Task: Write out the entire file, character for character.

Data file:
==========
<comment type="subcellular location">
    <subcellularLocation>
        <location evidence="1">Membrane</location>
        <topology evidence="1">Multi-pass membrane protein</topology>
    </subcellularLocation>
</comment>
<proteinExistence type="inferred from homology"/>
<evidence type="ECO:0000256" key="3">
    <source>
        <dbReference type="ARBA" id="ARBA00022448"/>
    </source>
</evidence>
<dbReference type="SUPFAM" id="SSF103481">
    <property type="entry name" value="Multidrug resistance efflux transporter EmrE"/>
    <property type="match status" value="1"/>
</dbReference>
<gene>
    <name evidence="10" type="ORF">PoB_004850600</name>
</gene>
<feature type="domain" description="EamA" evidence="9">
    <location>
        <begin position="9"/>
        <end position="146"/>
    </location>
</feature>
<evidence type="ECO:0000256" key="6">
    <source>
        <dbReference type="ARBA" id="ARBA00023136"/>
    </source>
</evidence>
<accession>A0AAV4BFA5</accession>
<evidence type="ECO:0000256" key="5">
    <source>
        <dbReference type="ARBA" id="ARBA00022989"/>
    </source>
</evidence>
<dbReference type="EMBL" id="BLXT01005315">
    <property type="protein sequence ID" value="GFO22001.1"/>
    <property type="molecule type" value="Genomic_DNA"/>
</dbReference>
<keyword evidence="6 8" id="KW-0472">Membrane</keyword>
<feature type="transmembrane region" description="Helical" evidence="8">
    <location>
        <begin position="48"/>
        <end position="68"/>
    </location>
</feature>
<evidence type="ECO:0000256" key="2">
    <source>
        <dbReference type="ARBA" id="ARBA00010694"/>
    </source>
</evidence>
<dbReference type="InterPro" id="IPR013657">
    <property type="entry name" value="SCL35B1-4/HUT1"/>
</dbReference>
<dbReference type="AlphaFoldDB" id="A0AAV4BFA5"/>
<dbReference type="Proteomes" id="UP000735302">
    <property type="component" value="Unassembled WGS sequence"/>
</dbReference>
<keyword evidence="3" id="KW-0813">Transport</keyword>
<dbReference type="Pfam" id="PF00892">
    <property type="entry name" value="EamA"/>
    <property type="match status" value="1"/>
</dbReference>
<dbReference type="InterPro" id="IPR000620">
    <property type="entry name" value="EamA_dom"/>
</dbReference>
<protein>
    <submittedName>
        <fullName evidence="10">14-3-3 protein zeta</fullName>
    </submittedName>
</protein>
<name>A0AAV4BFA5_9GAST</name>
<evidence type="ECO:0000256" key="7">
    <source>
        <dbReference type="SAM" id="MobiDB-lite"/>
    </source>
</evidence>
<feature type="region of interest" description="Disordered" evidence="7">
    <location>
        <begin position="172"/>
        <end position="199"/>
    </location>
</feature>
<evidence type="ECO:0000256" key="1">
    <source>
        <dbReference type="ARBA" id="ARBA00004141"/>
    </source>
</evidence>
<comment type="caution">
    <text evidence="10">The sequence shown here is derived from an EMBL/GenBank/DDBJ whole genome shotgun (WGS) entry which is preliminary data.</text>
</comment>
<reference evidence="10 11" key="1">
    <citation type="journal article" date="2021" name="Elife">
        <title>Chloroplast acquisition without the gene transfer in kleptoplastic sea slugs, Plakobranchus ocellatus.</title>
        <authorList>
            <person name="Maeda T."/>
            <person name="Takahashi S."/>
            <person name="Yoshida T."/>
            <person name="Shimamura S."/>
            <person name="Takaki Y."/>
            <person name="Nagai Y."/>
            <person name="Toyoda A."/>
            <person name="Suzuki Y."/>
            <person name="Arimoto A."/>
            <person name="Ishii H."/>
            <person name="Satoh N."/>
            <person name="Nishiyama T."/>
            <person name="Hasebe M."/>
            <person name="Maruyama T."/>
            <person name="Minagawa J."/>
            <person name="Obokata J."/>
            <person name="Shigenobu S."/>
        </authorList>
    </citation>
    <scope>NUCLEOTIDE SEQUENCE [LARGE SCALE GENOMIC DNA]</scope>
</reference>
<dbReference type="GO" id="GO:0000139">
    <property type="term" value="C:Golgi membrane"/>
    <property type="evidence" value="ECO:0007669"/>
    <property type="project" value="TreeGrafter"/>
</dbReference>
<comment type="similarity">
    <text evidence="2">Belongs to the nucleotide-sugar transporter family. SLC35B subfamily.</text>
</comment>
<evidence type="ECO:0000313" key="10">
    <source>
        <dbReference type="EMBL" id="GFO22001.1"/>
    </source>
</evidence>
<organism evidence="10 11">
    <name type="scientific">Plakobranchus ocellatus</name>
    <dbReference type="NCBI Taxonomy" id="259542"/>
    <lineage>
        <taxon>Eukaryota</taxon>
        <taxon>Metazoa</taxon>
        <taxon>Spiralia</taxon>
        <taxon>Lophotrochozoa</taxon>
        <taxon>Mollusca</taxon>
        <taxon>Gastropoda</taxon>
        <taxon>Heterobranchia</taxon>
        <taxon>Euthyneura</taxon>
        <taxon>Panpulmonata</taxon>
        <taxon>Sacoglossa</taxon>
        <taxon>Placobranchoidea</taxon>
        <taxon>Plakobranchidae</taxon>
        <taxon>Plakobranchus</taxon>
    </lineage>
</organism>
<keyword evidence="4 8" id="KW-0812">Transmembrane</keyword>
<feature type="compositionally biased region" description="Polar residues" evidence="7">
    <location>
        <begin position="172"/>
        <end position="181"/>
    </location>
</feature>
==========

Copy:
<comment type="subcellular location">
    <subcellularLocation>
        <location evidence="1">Membrane</location>
        <topology evidence="1">Multi-pass membrane protein</topology>
    </subcellularLocation>
</comment>
<proteinExistence type="inferred from homology"/>
<evidence type="ECO:0000256" key="3">
    <source>
        <dbReference type="ARBA" id="ARBA00022448"/>
    </source>
</evidence>
<dbReference type="SUPFAM" id="SSF103481">
    <property type="entry name" value="Multidrug resistance efflux transporter EmrE"/>
    <property type="match status" value="1"/>
</dbReference>
<gene>
    <name evidence="10" type="ORF">PoB_004850600</name>
</gene>
<feature type="domain" description="EamA" evidence="9">
    <location>
        <begin position="9"/>
        <end position="146"/>
    </location>
</feature>
<evidence type="ECO:0000256" key="6">
    <source>
        <dbReference type="ARBA" id="ARBA00023136"/>
    </source>
</evidence>
<accession>A0AAV4BFA5</accession>
<evidence type="ECO:0000256" key="5">
    <source>
        <dbReference type="ARBA" id="ARBA00022989"/>
    </source>
</evidence>
<dbReference type="EMBL" id="BLXT01005315">
    <property type="protein sequence ID" value="GFO22001.1"/>
    <property type="molecule type" value="Genomic_DNA"/>
</dbReference>
<keyword evidence="6 8" id="KW-0472">Membrane</keyword>
<feature type="transmembrane region" description="Helical" evidence="8">
    <location>
        <begin position="48"/>
        <end position="68"/>
    </location>
</feature>
<evidence type="ECO:0000256" key="2">
    <source>
        <dbReference type="ARBA" id="ARBA00010694"/>
    </source>
</evidence>
<dbReference type="InterPro" id="IPR013657">
    <property type="entry name" value="SCL35B1-4/HUT1"/>
</dbReference>
<dbReference type="AlphaFoldDB" id="A0AAV4BFA5"/>
<dbReference type="Proteomes" id="UP000735302">
    <property type="component" value="Unassembled WGS sequence"/>
</dbReference>
<keyword evidence="3" id="KW-0813">Transport</keyword>
<dbReference type="Pfam" id="PF00892">
    <property type="entry name" value="EamA"/>
    <property type="match status" value="1"/>
</dbReference>
<dbReference type="InterPro" id="IPR000620">
    <property type="entry name" value="EamA_dom"/>
</dbReference>
<protein>
    <submittedName>
        <fullName evidence="10">14-3-3 protein zeta</fullName>
    </submittedName>
</protein>
<name>A0AAV4BFA5_9GAST</name>
<evidence type="ECO:0000256" key="7">
    <source>
        <dbReference type="SAM" id="MobiDB-lite"/>
    </source>
</evidence>
<feature type="region of interest" description="Disordered" evidence="7">
    <location>
        <begin position="172"/>
        <end position="199"/>
    </location>
</feature>
<evidence type="ECO:0000256" key="1">
    <source>
        <dbReference type="ARBA" id="ARBA00004141"/>
    </source>
</evidence>
<comment type="caution">
    <text evidence="10">The sequence shown here is derived from an EMBL/GenBank/DDBJ whole genome shotgun (WGS) entry which is preliminary data.</text>
</comment>
<reference evidence="10 11" key="1">
    <citation type="journal article" date="2021" name="Elife">
        <title>Chloroplast acquisition without the gene transfer in kleptoplastic sea slugs, Plakobranchus ocellatus.</title>
        <authorList>
            <person name="Maeda T."/>
            <person name="Takahashi S."/>
            <person name="Yoshida T."/>
            <person name="Shimamura S."/>
            <person name="Takaki Y."/>
            <person name="Nagai Y."/>
            <person name="Toyoda A."/>
            <person name="Suzuki Y."/>
            <person name="Arimoto A."/>
            <person name="Ishii H."/>
            <person name="Satoh N."/>
            <person name="Nishiyama T."/>
            <person name="Hasebe M."/>
            <person name="Maruyama T."/>
            <person name="Minagawa J."/>
            <person name="Obokata J."/>
            <person name="Shigenobu S."/>
        </authorList>
    </citation>
    <scope>NUCLEOTIDE SEQUENCE [LARGE SCALE GENOMIC DNA]</scope>
</reference>
<dbReference type="GO" id="GO:0000139">
    <property type="term" value="C:Golgi membrane"/>
    <property type="evidence" value="ECO:0007669"/>
    <property type="project" value="TreeGrafter"/>
</dbReference>
<comment type="similarity">
    <text evidence="2">Belongs to the nucleotide-sugar transporter family. SLC35B subfamily.</text>
</comment>
<evidence type="ECO:0000313" key="10">
    <source>
        <dbReference type="EMBL" id="GFO22001.1"/>
    </source>
</evidence>
<organism evidence="10 11">
    <name type="scientific">Plakobranchus ocellatus</name>
    <dbReference type="NCBI Taxonomy" id="259542"/>
    <lineage>
        <taxon>Eukaryota</taxon>
        <taxon>Metazoa</taxon>
        <taxon>Spiralia</taxon>
        <taxon>Lophotrochozoa</taxon>
        <taxon>Mollusca</taxon>
        <taxon>Gastropoda</taxon>
        <taxon>Heterobranchia</taxon>
        <taxon>Euthyneura</taxon>
        <taxon>Panpulmonata</taxon>
        <taxon>Sacoglossa</taxon>
        <taxon>Placobranchoidea</taxon>
        <taxon>Plakobranchidae</taxon>
        <taxon>Plakobranchus</taxon>
    </lineage>
</organism>
<keyword evidence="4 8" id="KW-0812">Transmembrane</keyword>
<feature type="compositionally biased region" description="Polar residues" evidence="7">
    <location>
        <begin position="172"/>
        <end position="181"/>
    </location>
</feature>